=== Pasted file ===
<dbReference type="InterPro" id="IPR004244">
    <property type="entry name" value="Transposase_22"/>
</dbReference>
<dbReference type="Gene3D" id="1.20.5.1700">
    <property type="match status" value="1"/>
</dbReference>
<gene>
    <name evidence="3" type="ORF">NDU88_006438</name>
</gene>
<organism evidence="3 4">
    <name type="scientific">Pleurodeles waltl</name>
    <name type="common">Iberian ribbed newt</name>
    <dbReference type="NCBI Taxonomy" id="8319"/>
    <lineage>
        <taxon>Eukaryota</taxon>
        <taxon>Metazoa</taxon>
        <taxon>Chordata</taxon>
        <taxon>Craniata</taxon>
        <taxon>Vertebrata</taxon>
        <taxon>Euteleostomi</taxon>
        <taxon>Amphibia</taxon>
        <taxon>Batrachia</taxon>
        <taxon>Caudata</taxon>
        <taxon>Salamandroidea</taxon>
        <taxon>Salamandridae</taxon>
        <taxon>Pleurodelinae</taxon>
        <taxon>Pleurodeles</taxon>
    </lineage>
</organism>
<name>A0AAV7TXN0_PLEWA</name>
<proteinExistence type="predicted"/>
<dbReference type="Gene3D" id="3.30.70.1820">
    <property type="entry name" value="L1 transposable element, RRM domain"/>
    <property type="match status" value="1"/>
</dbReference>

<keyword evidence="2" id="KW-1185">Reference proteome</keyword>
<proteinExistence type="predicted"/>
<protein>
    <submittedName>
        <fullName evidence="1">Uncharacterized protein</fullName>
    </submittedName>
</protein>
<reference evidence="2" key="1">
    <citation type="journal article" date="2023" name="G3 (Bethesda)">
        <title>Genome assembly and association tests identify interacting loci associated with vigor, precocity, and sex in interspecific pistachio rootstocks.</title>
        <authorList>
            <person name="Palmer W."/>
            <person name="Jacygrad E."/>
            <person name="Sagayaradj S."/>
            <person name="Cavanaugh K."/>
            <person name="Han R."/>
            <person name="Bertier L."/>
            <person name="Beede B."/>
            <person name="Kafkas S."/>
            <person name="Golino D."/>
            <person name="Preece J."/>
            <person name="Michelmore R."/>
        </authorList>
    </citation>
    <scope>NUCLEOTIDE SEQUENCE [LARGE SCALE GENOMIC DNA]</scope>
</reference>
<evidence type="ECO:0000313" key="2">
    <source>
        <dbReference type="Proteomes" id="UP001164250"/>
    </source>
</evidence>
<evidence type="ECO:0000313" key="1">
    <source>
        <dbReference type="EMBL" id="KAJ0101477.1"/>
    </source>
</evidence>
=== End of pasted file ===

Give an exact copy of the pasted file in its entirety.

<dbReference type="InterPro" id="IPR004244">
    <property type="entry name" value="Transposase_22"/>
</dbReference>
<dbReference type="Gene3D" id="1.20.5.1700">
    <property type="match status" value="1"/>
</dbReference>
<gene>
    <name evidence="3" type="ORF">NDU88_006438</name>
</gene>
<organism evidence="3 4">
    <name type="scientific">Pleurodeles waltl</name>
    <name type="common">Iberian ribbed newt</name>
    <dbReference type="NCBI Taxonomy" id="8319"/>
    <lineage>
        <taxon>Eukaryota</taxon>
        <taxon>Metazoa</taxon>
        <taxon>Chordata</taxon>
        <taxon>Craniata</taxon>
        <taxon>Vertebrata</taxon>
        <taxon>Euteleostomi</taxon>
        <taxon>Amphibia</taxon>
        <taxon>Batrachia</taxon>
        <taxon>Caudata</taxon>
        <taxon>Salamandroidea</taxon>
        <taxon>Salamandridae</taxon>
        <taxon>Pleurodelinae</taxon>
        <taxon>Pleurodeles</taxon>
    </lineage>
</organism>
<name>A0AAV7TXN0_PLEWA</name>
<proteinExistence type="predicted"/>
<dbReference type="Gene3D" id="3.30.70.1820">
    <property type="entry name" value="L1 transposable element, RRM domain"/>
    <property type="match status" value="1"/>
</dbReference>

<keyword evidence="2" id="KW-1185">Reference proteome</keyword>
<proteinExistence type="predicted"/>
<protein>
    <submittedName>
        <fullName evidence="1">Uncharacterized protein</fullName>
    </submittedName>
</protein>
<reference evidence="2" key="1">
    <citation type="journal article" date="2023" name="G3 (Bethesda)">
        <title>Genome assembly and association tests identify interacting loci associated with vigor, precocity, and sex in interspecific pistachio rootstocks.</title>
        <authorList>
            <person name="Palmer W."/>
            <person name="Jacygrad E."/>
            <person name="Sagayaradj S."/>
            <person name="Cavanaugh K."/>
            <person name="Han R."/>
            <person name="Bertier L."/>
            <person name="Beede B."/>
            <person name="Kafkas S."/>
            <person name="Golino D."/>
            <person name="Preece J."/>
            <person name="Michelmore R."/>
        </authorList>
    </citation>
    <scope>NUCLEOTIDE SEQUENCE [LARGE SCALE GENOMIC DNA]</scope>
</reference>
<evidence type="ECO:0000313" key="2">
    <source>
        <dbReference type="Proteomes" id="UP001164250"/>
    </source>
</evidence>
<evidence type="ECO:0000313" key="1">
    <source>
        <dbReference type="EMBL" id="KAJ0101477.1"/>
    </source>
</evidence>